A River of Death: How Oil Pollution is Impacting Health and Livelihoods in Conflict-Effected North East Syria

It was a sunny day in March when crude oil began to gush through a tiny village in northeastern Syria. The tar-rich black stream slowly oozed across roads, through fields and into houses. By the time locals realized the scale of the disaster, the damage was done. For many of these people, oil pollution from the large oil storage tanker facility at nearby Gir Zero was already an all too familiar threat. Small streams of oil waste were meandering through the landscape and clouding their communities with a thick, pervasive tench. But in recent years, unusually fierce rains and a further deterioration of the oil infrastructure have inflicted unprecedented damage on the area’s waterways. PAX and its local partner, PEL-Civil Waves, have documented the impact of these spills on health and environment of the communities that depend on these water resources. Using environmental visual investigation techniques through satellite imagery, open source information, photos from local sources and interviews with residents in villages along the polluted river, we highlight how conflict-driven oil pollution has combined with weakened environmental governance to destroy lives and livelihoods in this energy-rich part of Syria. This is a story of how dependency, infrastructural neglect and economic blockade have led to debilitating ‘conflict pollution’ in communities that are unlikely to see any relief or assistance anytime soon. Even after much of the fighting has relented in this part of Syria, civilians still face toxic violence of a different sort.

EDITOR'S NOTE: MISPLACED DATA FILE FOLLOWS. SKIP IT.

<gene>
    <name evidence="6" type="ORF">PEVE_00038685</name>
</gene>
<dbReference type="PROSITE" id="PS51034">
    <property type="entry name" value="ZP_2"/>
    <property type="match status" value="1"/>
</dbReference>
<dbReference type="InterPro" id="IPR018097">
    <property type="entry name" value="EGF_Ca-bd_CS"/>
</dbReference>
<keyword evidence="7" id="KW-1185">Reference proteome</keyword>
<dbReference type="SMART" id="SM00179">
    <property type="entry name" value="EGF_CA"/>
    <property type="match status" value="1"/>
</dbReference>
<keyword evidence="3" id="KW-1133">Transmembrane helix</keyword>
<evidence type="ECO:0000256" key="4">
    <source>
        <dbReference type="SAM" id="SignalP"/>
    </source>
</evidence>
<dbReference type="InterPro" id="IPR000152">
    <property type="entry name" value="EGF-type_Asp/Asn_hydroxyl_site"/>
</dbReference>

Read the full report published by PAX here.

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